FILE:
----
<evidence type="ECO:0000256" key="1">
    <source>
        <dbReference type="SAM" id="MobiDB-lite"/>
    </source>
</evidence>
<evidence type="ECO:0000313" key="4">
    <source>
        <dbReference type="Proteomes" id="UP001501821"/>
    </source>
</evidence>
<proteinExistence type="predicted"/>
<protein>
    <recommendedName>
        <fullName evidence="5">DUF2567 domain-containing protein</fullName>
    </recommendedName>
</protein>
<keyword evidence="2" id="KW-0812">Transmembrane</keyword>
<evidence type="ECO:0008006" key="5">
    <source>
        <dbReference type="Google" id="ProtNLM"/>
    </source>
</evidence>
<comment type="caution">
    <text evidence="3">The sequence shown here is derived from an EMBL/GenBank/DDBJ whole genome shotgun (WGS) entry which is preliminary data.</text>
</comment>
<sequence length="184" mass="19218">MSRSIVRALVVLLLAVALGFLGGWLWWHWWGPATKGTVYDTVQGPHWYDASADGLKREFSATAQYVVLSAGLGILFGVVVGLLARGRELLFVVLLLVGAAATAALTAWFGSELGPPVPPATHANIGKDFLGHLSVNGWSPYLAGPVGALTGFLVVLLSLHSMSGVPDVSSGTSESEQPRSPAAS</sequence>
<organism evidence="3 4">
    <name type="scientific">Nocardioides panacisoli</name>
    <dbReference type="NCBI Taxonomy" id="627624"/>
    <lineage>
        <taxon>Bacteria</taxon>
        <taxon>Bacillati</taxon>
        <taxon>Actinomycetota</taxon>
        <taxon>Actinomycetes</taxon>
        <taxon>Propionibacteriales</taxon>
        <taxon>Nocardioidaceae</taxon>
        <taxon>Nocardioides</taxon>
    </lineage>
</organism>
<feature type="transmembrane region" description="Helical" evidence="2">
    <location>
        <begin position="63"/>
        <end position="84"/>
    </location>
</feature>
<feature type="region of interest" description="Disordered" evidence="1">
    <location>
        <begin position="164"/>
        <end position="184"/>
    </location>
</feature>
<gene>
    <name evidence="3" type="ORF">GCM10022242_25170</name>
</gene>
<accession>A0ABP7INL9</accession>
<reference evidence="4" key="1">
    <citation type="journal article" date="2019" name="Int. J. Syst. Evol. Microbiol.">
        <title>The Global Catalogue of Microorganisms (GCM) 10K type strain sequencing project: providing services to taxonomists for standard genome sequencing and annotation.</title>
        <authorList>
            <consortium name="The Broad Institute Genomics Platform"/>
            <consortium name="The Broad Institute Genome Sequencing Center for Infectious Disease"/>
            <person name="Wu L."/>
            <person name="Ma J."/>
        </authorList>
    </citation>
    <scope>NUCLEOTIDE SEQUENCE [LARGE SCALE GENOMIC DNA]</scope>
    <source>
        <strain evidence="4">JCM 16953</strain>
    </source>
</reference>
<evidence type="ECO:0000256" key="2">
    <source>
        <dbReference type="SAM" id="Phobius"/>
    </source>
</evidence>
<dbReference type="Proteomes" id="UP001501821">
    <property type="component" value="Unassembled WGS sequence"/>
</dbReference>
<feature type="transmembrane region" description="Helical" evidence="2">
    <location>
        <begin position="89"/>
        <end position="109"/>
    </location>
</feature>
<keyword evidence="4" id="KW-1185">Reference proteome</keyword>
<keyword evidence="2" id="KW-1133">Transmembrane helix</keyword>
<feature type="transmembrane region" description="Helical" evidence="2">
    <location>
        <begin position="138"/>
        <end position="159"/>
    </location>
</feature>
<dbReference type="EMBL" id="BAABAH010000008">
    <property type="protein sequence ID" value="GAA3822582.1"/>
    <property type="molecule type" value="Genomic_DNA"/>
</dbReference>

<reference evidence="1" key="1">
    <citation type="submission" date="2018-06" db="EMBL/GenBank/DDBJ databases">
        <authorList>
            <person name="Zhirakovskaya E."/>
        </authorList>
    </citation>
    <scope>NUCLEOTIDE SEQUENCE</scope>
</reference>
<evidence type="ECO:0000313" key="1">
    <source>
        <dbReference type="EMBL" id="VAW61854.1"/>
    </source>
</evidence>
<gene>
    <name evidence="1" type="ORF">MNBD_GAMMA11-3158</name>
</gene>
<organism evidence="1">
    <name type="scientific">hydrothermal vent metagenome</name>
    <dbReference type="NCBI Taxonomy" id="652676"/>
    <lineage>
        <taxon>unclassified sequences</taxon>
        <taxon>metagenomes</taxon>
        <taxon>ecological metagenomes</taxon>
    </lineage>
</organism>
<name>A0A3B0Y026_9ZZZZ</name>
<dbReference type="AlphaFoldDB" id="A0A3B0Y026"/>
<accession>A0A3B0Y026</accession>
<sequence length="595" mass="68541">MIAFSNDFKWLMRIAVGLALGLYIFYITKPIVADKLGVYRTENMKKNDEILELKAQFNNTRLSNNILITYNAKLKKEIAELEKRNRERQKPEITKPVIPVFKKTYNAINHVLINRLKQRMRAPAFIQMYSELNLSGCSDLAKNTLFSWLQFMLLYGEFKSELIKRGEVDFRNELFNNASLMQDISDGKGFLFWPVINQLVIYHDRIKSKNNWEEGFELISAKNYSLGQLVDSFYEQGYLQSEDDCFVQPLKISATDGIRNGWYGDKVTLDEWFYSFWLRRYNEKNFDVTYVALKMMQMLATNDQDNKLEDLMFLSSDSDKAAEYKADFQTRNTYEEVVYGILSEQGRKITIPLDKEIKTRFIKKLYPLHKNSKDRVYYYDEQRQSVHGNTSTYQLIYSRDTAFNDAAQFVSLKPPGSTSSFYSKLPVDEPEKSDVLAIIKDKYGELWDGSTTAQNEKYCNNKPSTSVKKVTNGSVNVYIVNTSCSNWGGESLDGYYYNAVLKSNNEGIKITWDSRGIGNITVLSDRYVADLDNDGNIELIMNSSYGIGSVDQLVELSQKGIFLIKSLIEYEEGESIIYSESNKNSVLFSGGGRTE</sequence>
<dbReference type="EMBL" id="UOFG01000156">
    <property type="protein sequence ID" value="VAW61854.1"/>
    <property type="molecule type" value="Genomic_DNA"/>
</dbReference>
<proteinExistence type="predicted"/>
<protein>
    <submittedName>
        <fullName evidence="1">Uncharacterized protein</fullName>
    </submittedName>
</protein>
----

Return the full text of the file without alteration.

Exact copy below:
<evidence type="ECO:0000256" key="1">
    <source>
        <dbReference type="SAM" id="MobiDB-lite"/>
    </source>
</evidence>
<evidence type="ECO:0000313" key="4">
    <source>
        <dbReference type="Proteomes" id="UP001501821"/>
    </source>
</evidence>
<proteinExistence type="predicted"/>
<protein>
    <recommendedName>
        <fullName evidence="5">DUF2567 domain-containing protein</fullName>
    </recommendedName>
</protein>
<keyword evidence="2" id="KW-0812">Transmembrane</keyword>
<evidence type="ECO:0008006" key="5">
    <source>
        <dbReference type="Google" id="ProtNLM"/>
    </source>
</evidence>
<comment type="caution">
    <text evidence="3">The sequence shown here is derived from an EMBL/GenBank/DDBJ whole genome shotgun (WGS) entry which is preliminary data.</text>
</comment>
<sequence length="184" mass="19218">MSRSIVRALVVLLLAVALGFLGGWLWWHWWGPATKGTVYDTVQGPHWYDASADGLKREFSATAQYVVLSAGLGILFGVVVGLLARGRELLFVVLLLVGAAATAALTAWFGSELGPPVPPATHANIGKDFLGHLSVNGWSPYLAGPVGALTGFLVVLLSLHSMSGVPDVSSGTSESEQPRSPAAS</sequence>
<organism evidence="3 4">
    <name type="scientific">Nocardioides panacisoli</name>
    <dbReference type="NCBI Taxonomy" id="627624"/>
    <lineage>
        <taxon>Bacteria</taxon>
        <taxon>Bacillati</taxon>
        <taxon>Actinomycetota</taxon>
        <taxon>Actinomycetes</taxon>
        <taxon>Propionibacteriales</taxon>
        <taxon>Nocardioidaceae</taxon>
        <taxon>Nocardioides</taxon>
    </lineage>
</organism>
<feature type="transmembrane region" description="Helical" evidence="2">
    <location>
        <begin position="63"/>
        <end position="84"/>
    </location>
</feature>
<feature type="region of interest" description="Disordered" evidence="1">
    <location>
        <begin position="164"/>
        <end position="184"/>
    </location>
</feature>
<gene>
    <name evidence="3" type="ORF">GCM10022242_25170</name>
</gene>
<accession>A0ABP7INL9</accession>
<reference evidence="4" key="1">
    <citation type="journal article" date="2019" name="Int. J. Syst. Evol. Microbiol.">
        <title>The Global Catalogue of Microorganisms (GCM) 10K type strain sequencing project: providing services to taxonomists for standard genome sequencing and annotation.</title>
        <authorList>
            <consortium name="The Broad Institute Genomics Platform"/>
            <consortium name="The Broad Institute Genome Sequencing Center for Infectious Disease"/>
            <person name="Wu L."/>
            <person name="Ma J."/>
        </authorList>
    </citation>
    <scope>NUCLEOTIDE SEQUENCE [LARGE SCALE GENOMIC DNA]</scope>
    <source>
        <strain evidence="4">JCM 16953</strain>
    </source>
</reference>
<evidence type="ECO:0000256" key="2">
    <source>
        <dbReference type="SAM" id="Phobius"/>
    </source>
</evidence>
<dbReference type="Proteomes" id="UP001501821">
    <property type="component" value="Unassembled WGS sequence"/>
</dbReference>
<feature type="transmembrane region" description="Helical" evidence="2">
    <location>
        <begin position="89"/>
        <end position="109"/>
    </location>
</feature>
<keyword evidence="4" id="KW-1185">Reference proteome</keyword>
<keyword evidence="2" id="KW-1133">Transmembrane helix</keyword>
<feature type="transmembrane region" description="Helical" evidence="2">
    <location>
        <begin position="138"/>
        <end position="159"/>
    </location>
</feature>
<dbReference type="EMBL" id="BAABAH010000008">
    <property type="protein sequence ID" value="GAA3822582.1"/>
    <property type="molecule type" value="Genomic_DNA"/>
</dbReference>

<reference evidence="1" key="1">
    <citation type="submission" date="2018-06" db="EMBL/GenBank/DDBJ databases">
        <authorList>
            <person name="Zhirakovskaya E."/>
        </authorList>
    </citation>
    <scope>NUCLEOTIDE SEQUENCE</scope>
</reference>
<evidence type="ECO:0000313" key="1">
    <source>
        <dbReference type="EMBL" id="VAW61854.1"/>
    </source>
</evidence>
<gene>
    <name evidence="1" type="ORF">MNBD_GAMMA11-3158</name>
</gene>
<organism evidence="1">
    <name type="scientific">hydrothermal vent metagenome</name>
    <dbReference type="NCBI Taxonomy" id="652676"/>
    <lineage>
        <taxon>unclassified sequences</taxon>
        <taxon>metagenomes</taxon>
        <taxon>ecological metagenomes</taxon>
    </lineage>
</organism>
<name>A0A3B0Y026_9ZZZZ</name>
<dbReference type="AlphaFoldDB" id="A0A3B0Y026"/>
<accession>A0A3B0Y026</accession>
<sequence length="595" mass="68541">MIAFSNDFKWLMRIAVGLALGLYIFYITKPIVADKLGVYRTENMKKNDEILELKAQFNNTRLSNNILITYNAKLKKEIAELEKRNRERQKPEITKPVIPVFKKTYNAINHVLINRLKQRMRAPAFIQMYSELNLSGCSDLAKNTLFSWLQFMLLYGEFKSELIKRGEVDFRNELFNNASLMQDISDGKGFLFWPVINQLVIYHDRIKSKNNWEEGFELISAKNYSLGQLVDSFYEQGYLQSEDDCFVQPLKISATDGIRNGWYGDKVTLDEWFYSFWLRRYNEKNFDVTYVALKMMQMLATNDQDNKLEDLMFLSSDSDKAAEYKADFQTRNTYEEVVYGILSEQGRKITIPLDKEIKTRFIKKLYPLHKNSKDRVYYYDEQRQSVHGNTSTYQLIYSRDTAFNDAAQFVSLKPPGSTSSFYSKLPVDEPEKSDVLAIIKDKYGELWDGSTTAQNEKYCNNKPSTSVKKVTNGSVNVYIVNTSCSNWGGESLDGYYYNAVLKSNNEGIKITWDSRGIGNITVLSDRYVADLDNDGNIELIMNSSYGIGSVDQLVELSQKGIFLIKSLIEYEEGESIIYSESNKNSVLFSGGGRTE</sequence>
<dbReference type="EMBL" id="UOFG01000156">
    <property type="protein sequence ID" value="VAW61854.1"/>
    <property type="molecule type" value="Genomic_DNA"/>
</dbReference>
<proteinExistence type="predicted"/>
<protein>
    <submittedName>
        <fullName evidence="1">Uncharacterized protein</fullName>
    </submittedName>
</protein>